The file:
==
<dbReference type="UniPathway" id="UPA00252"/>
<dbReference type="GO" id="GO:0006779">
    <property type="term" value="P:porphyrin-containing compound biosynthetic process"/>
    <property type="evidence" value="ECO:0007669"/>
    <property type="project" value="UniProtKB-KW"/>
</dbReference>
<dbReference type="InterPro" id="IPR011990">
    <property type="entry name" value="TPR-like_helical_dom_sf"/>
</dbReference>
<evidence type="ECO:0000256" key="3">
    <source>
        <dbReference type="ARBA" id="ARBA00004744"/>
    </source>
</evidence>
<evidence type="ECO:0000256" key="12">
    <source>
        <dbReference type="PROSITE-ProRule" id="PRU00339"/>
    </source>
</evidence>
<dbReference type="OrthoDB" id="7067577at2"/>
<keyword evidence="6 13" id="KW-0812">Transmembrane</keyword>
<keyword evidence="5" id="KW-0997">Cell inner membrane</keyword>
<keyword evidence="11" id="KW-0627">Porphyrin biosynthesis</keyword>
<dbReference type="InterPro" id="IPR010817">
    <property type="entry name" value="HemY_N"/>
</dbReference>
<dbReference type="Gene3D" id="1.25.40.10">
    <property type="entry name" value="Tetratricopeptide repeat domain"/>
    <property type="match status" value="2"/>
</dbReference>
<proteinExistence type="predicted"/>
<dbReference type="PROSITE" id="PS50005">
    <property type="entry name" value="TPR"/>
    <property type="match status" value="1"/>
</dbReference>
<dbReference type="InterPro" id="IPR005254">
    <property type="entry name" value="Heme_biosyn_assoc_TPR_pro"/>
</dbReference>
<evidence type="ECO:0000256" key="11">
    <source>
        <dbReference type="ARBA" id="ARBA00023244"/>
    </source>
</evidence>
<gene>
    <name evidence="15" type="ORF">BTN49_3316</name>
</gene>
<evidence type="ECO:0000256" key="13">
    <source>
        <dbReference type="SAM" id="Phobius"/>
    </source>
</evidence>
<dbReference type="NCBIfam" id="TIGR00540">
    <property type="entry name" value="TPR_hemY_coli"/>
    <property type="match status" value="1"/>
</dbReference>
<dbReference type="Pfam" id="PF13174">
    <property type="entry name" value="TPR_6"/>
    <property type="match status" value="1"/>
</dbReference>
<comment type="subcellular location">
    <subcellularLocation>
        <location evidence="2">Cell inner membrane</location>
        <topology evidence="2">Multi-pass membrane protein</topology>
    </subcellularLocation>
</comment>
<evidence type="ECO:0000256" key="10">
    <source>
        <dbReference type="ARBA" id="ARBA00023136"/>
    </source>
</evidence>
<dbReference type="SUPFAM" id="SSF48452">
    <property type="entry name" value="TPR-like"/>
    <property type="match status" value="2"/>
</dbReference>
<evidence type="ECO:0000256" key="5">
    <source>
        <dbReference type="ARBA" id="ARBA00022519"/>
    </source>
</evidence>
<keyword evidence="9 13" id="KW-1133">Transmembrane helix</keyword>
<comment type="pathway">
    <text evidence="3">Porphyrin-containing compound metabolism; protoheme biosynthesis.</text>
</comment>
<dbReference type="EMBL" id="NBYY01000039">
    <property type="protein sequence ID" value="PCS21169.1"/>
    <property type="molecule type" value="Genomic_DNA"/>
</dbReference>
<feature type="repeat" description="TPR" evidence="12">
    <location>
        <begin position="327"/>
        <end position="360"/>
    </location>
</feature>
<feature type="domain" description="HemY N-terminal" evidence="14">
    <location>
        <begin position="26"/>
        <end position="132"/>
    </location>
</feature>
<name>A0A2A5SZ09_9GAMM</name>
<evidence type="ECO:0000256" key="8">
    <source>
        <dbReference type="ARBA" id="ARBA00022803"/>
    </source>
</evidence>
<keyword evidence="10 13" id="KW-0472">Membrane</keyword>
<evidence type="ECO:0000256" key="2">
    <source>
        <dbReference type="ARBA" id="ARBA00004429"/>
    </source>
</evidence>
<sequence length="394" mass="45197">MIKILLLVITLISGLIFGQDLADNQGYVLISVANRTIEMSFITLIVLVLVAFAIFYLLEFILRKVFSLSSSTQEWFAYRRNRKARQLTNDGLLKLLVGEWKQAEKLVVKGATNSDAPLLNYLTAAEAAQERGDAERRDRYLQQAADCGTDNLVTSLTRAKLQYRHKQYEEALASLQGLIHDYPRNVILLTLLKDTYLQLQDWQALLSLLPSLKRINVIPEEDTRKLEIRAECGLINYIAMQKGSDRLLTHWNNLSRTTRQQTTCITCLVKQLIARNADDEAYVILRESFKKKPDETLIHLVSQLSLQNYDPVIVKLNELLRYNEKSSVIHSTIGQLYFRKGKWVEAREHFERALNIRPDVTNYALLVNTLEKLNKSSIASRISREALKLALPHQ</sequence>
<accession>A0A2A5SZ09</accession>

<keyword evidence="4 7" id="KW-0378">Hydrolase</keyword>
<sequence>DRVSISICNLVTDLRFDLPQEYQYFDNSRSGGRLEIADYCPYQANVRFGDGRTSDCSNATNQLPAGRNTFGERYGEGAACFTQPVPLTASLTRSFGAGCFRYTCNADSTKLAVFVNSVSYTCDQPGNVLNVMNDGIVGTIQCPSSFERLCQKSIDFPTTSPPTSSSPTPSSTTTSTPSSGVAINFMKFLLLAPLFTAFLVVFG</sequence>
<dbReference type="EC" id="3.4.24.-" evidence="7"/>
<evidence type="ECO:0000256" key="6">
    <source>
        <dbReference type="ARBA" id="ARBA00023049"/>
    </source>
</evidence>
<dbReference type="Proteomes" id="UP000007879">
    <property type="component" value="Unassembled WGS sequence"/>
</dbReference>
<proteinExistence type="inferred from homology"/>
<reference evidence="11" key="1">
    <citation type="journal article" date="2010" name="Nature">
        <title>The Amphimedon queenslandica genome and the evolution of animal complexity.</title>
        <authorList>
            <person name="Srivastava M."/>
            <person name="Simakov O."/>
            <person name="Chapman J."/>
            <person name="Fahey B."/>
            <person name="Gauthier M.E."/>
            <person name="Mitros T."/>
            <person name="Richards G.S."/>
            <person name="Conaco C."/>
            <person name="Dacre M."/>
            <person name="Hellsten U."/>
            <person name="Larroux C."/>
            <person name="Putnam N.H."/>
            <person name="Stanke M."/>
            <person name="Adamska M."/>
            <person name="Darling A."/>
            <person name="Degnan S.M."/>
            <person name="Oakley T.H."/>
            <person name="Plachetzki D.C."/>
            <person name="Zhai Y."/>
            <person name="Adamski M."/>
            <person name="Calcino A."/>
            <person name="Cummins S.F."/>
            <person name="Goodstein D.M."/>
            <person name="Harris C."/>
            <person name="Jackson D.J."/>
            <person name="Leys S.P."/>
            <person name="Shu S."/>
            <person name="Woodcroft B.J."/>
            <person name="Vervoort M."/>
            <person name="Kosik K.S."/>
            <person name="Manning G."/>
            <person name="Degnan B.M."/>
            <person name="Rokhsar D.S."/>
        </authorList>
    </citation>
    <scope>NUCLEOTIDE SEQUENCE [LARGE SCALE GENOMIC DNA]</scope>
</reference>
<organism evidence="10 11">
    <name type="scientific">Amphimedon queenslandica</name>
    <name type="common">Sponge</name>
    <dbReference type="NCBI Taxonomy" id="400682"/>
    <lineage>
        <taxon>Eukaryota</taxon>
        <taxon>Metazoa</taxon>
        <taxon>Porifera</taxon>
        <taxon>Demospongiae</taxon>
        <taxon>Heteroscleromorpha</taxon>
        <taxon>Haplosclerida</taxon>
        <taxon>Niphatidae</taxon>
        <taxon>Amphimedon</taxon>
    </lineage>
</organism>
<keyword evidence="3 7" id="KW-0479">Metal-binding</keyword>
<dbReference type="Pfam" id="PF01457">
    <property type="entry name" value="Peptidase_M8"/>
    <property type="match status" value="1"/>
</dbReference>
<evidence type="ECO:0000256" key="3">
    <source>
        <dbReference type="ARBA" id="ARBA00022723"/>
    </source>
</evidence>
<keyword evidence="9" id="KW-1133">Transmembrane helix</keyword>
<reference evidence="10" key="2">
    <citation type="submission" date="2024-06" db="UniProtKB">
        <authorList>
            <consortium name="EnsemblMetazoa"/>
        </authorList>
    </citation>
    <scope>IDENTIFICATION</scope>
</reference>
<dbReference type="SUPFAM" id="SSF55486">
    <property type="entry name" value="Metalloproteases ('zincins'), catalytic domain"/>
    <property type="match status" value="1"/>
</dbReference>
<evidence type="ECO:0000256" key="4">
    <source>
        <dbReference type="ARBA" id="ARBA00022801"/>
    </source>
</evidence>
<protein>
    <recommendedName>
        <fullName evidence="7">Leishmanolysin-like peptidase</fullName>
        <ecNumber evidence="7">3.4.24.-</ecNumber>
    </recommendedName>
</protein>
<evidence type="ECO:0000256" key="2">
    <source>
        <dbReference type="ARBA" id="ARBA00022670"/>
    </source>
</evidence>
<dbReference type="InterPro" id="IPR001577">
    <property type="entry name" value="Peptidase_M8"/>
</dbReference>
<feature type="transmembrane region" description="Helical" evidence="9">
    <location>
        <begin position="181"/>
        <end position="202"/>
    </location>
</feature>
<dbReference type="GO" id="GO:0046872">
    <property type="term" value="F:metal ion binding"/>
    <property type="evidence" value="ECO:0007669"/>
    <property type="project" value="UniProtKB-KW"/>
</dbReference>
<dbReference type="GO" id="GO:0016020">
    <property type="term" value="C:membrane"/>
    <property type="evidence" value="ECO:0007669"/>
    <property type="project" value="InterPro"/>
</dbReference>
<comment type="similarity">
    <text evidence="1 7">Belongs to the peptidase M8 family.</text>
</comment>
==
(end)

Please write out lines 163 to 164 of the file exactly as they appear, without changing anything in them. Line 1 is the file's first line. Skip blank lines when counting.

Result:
        </authorList>
    </citation>